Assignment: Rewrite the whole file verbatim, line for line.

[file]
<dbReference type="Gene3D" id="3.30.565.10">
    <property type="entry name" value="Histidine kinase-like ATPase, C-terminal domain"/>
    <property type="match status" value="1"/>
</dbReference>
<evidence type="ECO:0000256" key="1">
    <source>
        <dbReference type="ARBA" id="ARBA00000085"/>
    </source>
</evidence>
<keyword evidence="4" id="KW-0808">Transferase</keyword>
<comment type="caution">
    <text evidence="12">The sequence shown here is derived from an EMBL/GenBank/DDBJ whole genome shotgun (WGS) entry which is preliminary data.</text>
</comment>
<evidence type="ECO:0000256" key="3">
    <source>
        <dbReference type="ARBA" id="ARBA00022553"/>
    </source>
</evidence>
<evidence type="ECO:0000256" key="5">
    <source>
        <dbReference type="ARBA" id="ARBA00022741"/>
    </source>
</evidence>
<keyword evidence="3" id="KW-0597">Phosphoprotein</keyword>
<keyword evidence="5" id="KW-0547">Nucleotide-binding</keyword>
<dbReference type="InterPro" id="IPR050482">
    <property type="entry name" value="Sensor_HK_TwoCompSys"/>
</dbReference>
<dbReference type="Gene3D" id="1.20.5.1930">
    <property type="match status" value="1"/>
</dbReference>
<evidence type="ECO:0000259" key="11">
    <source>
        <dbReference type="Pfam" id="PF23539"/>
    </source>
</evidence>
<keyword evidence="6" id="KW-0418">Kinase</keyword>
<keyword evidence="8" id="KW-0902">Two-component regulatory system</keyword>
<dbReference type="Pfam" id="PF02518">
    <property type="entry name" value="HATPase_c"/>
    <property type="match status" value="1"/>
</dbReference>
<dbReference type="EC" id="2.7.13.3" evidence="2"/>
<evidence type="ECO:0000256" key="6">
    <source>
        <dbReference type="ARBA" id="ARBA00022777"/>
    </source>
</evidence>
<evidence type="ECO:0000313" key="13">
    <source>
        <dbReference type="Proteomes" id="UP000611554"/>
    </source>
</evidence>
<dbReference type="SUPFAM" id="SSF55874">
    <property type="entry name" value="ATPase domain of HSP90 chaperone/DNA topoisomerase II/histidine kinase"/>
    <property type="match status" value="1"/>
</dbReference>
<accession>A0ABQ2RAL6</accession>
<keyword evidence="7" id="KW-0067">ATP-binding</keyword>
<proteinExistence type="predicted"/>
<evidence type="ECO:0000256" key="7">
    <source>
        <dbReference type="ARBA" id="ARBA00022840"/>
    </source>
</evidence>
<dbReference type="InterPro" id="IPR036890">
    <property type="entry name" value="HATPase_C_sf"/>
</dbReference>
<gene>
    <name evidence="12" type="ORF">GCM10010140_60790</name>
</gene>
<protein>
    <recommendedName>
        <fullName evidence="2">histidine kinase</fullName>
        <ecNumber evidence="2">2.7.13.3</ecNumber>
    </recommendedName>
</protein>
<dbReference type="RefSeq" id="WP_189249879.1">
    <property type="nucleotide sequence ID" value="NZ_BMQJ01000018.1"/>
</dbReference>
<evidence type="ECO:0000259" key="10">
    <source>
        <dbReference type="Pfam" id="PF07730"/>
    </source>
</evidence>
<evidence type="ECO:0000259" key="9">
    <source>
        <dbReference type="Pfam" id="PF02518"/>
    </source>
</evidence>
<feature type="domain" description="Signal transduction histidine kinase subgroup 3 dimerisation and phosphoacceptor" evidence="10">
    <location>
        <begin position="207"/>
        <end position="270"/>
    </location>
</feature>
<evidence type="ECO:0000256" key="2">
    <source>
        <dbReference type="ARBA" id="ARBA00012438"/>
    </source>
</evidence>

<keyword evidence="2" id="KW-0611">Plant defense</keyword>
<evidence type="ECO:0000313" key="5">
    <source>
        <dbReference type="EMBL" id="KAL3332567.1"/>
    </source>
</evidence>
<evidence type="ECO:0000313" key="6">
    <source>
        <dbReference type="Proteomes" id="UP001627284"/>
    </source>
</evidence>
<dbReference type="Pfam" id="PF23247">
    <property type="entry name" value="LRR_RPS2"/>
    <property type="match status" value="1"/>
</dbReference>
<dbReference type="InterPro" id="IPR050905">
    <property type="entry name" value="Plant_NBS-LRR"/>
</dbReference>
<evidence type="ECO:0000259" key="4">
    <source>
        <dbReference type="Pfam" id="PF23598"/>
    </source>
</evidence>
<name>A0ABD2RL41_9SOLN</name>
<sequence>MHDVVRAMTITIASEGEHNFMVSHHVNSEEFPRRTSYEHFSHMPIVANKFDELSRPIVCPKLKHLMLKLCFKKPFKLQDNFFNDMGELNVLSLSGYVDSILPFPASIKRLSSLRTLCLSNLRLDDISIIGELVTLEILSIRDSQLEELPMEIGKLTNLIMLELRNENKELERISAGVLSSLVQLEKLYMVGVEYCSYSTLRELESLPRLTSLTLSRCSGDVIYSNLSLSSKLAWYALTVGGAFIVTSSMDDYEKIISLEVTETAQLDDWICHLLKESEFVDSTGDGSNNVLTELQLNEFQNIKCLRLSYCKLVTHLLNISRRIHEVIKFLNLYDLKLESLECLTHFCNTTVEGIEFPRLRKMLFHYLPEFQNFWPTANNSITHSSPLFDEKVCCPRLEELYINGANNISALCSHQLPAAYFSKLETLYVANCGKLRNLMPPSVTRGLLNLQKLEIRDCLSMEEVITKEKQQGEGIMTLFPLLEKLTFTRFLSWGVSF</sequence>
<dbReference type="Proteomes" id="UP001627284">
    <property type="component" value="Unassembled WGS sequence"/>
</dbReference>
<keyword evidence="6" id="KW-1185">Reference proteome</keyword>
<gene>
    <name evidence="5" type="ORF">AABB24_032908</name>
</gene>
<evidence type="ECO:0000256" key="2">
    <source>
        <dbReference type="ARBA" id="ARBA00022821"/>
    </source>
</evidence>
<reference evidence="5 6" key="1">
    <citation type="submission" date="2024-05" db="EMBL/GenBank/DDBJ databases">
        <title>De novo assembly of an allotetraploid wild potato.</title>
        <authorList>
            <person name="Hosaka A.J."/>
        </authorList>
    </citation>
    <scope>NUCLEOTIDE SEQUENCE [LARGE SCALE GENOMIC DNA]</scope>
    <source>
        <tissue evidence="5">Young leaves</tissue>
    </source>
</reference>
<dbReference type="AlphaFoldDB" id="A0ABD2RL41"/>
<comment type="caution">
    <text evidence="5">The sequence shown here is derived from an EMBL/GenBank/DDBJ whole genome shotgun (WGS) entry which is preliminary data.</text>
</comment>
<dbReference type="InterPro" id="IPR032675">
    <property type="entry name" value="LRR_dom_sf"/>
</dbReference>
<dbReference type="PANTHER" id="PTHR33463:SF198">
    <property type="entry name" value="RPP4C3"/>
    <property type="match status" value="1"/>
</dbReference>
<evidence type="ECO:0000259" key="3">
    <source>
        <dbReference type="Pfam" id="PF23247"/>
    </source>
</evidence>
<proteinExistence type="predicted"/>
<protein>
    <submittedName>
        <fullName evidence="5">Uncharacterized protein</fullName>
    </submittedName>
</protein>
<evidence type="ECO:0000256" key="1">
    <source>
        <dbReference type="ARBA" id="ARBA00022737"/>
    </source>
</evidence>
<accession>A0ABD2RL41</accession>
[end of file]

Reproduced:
<dbReference type="Gene3D" id="3.30.565.10">
    <property type="entry name" value="Histidine kinase-like ATPase, C-terminal domain"/>
    <property type="match status" value="1"/>
</dbReference>
<evidence type="ECO:0000256" key="1">
    <source>
        <dbReference type="ARBA" id="ARBA00000085"/>
    </source>
</evidence>
<keyword evidence="4" id="KW-0808">Transferase</keyword>
<comment type="caution">
    <text evidence="12">The sequence shown here is derived from an EMBL/GenBank/DDBJ whole genome shotgun (WGS) entry which is preliminary data.</text>
</comment>
<evidence type="ECO:0000256" key="3">
    <source>
        <dbReference type="ARBA" id="ARBA00022553"/>
    </source>
</evidence>
<evidence type="ECO:0000256" key="5">
    <source>
        <dbReference type="ARBA" id="ARBA00022741"/>
    </source>
</evidence>
<keyword evidence="3" id="KW-0597">Phosphoprotein</keyword>
<keyword evidence="5" id="KW-0547">Nucleotide-binding</keyword>
<dbReference type="InterPro" id="IPR050482">
    <property type="entry name" value="Sensor_HK_TwoCompSys"/>
</dbReference>
<dbReference type="Gene3D" id="1.20.5.1930">
    <property type="match status" value="1"/>
</dbReference>
<evidence type="ECO:0000259" key="11">
    <source>
        <dbReference type="Pfam" id="PF23539"/>
    </source>
</evidence>
<keyword evidence="6" id="KW-0418">Kinase</keyword>
<keyword evidence="8" id="KW-0902">Two-component regulatory system</keyword>
<dbReference type="Pfam" id="PF02518">
    <property type="entry name" value="HATPase_c"/>
    <property type="match status" value="1"/>
</dbReference>
<dbReference type="EC" id="2.7.13.3" evidence="2"/>
<evidence type="ECO:0000256" key="6">
    <source>
        <dbReference type="ARBA" id="ARBA00022777"/>
    </source>
</evidence>
<evidence type="ECO:0000313" key="13">
    <source>
        <dbReference type="Proteomes" id="UP000611554"/>
    </source>
</evidence>
<dbReference type="SUPFAM" id="SSF55874">
    <property type="entry name" value="ATPase domain of HSP90 chaperone/DNA topoisomerase II/histidine kinase"/>
    <property type="match status" value="1"/>
</dbReference>
<accession>A0ABQ2RAL6</accession>
<keyword evidence="7" id="KW-0067">ATP-binding</keyword>
<proteinExistence type="predicted"/>
<evidence type="ECO:0000256" key="7">
    <source>
        <dbReference type="ARBA" id="ARBA00022840"/>
    </source>
</evidence>
<dbReference type="InterPro" id="IPR036890">
    <property type="entry name" value="HATPase_C_sf"/>
</dbReference>
<gene>
    <name evidence="12" type="ORF">GCM10010140_60790</name>
</gene>
<protein>
    <recommendedName>
        <fullName evidence="2">histidine kinase</fullName>
        <ecNumber evidence="2">2.7.13.3</ecNumber>
    </recommendedName>
</protein>
<dbReference type="RefSeq" id="WP_189249879.1">
    <property type="nucleotide sequence ID" value="NZ_BMQJ01000018.1"/>
</dbReference>
<evidence type="ECO:0000259" key="10">
    <source>
        <dbReference type="Pfam" id="PF07730"/>
    </source>
</evidence>
<evidence type="ECO:0000259" key="9">
    <source>
        <dbReference type="Pfam" id="PF02518"/>
    </source>
</evidence>
<feature type="domain" description="Signal transduction histidine kinase subgroup 3 dimerisation and phosphoacceptor" evidence="10">
    <location>
        <begin position="207"/>
        <end position="270"/>
    </location>
</feature>
<evidence type="ECO:0000256" key="2">
    <source>
        <dbReference type="ARBA" id="ARBA00012438"/>
    </source>
</evidence>

<keyword evidence="2" id="KW-0611">Plant defense</keyword>
<evidence type="ECO:0000313" key="5">
    <source>
        <dbReference type="EMBL" id="KAL3332567.1"/>
    </source>
</evidence>
<evidence type="ECO:0000313" key="6">
    <source>
        <dbReference type="Proteomes" id="UP001627284"/>
    </source>
</evidence>
<dbReference type="Pfam" id="PF23247">
    <property type="entry name" value="LRR_RPS2"/>
    <property type="match status" value="1"/>
</dbReference>
<dbReference type="InterPro" id="IPR050905">
    <property type="entry name" value="Plant_NBS-LRR"/>
</dbReference>
<evidence type="ECO:0000259" key="4">
    <source>
        <dbReference type="Pfam" id="PF23598"/>
    </source>
</evidence>
<name>A0ABD2RL41_9SOLN</name>
<sequence>MHDVVRAMTITIASEGEHNFMVSHHVNSEEFPRRTSYEHFSHMPIVANKFDELSRPIVCPKLKHLMLKLCFKKPFKLQDNFFNDMGELNVLSLSGYVDSILPFPASIKRLSSLRTLCLSNLRLDDISIIGELVTLEILSIRDSQLEELPMEIGKLTNLIMLELRNENKELERISAGVLSSLVQLEKLYMVGVEYCSYSTLRELESLPRLTSLTLSRCSGDVIYSNLSLSSKLAWYALTVGGAFIVTSSMDDYEKIISLEVTETAQLDDWICHLLKESEFVDSTGDGSNNVLTELQLNEFQNIKCLRLSYCKLVTHLLNISRRIHEVIKFLNLYDLKLESLECLTHFCNTTVEGIEFPRLRKMLFHYLPEFQNFWPTANNSITHSSPLFDEKVCCPRLEELYINGANNISALCSHQLPAAYFSKLETLYVANCGKLRNLMPPSVTRGLLNLQKLEIRDCLSMEEVITKEKQQGEGIMTLFPLLEKLTFTRFLSWGVSF</sequence>
<dbReference type="Proteomes" id="UP001627284">
    <property type="component" value="Unassembled WGS sequence"/>
</dbReference>
<keyword evidence="6" id="KW-1185">Reference proteome</keyword>
<gene>
    <name evidence="5" type="ORF">AABB24_032908</name>
</gene>
<evidence type="ECO:0000256" key="2">
    <source>
        <dbReference type="ARBA" id="ARBA00022821"/>
    </source>
</evidence>
<reference evidence="5 6" key="1">
    <citation type="submission" date="2024-05" db="EMBL/GenBank/DDBJ databases">
        <title>De novo assembly of an allotetraploid wild potato.</title>
        <authorList>
            <person name="Hosaka A.J."/>
        </authorList>
    </citation>
    <scope>NUCLEOTIDE SEQUENCE [LARGE SCALE GENOMIC DNA]</scope>
    <source>
        <tissue evidence="5">Young leaves</tissue>
    </source>
</reference>
<dbReference type="AlphaFoldDB" id="A0ABD2RL41"/>
<comment type="caution">
    <text evidence="5">The sequence shown here is derived from an EMBL/GenBank/DDBJ whole genome shotgun (WGS) entry which is preliminary data.</text>
</comment>
<dbReference type="InterPro" id="IPR032675">
    <property type="entry name" value="LRR_dom_sf"/>
</dbReference>
<dbReference type="PANTHER" id="PTHR33463:SF198">
    <property type="entry name" value="RPP4C3"/>
    <property type="match status" value="1"/>
</dbReference>
<evidence type="ECO:0000259" key="3">
    <source>
        <dbReference type="Pfam" id="PF23247"/>
    </source>
</evidence>
<proteinExistence type="predicted"/>
<protein>
    <submittedName>
        <fullName evidence="5">Uncharacterized protein</fullName>
    </submittedName>
</protein>
<evidence type="ECO:0000256" key="1">
    <source>
        <dbReference type="ARBA" id="ARBA00022737"/>
    </source>
</evidence>
<accession>A0ABD2RL41</accession>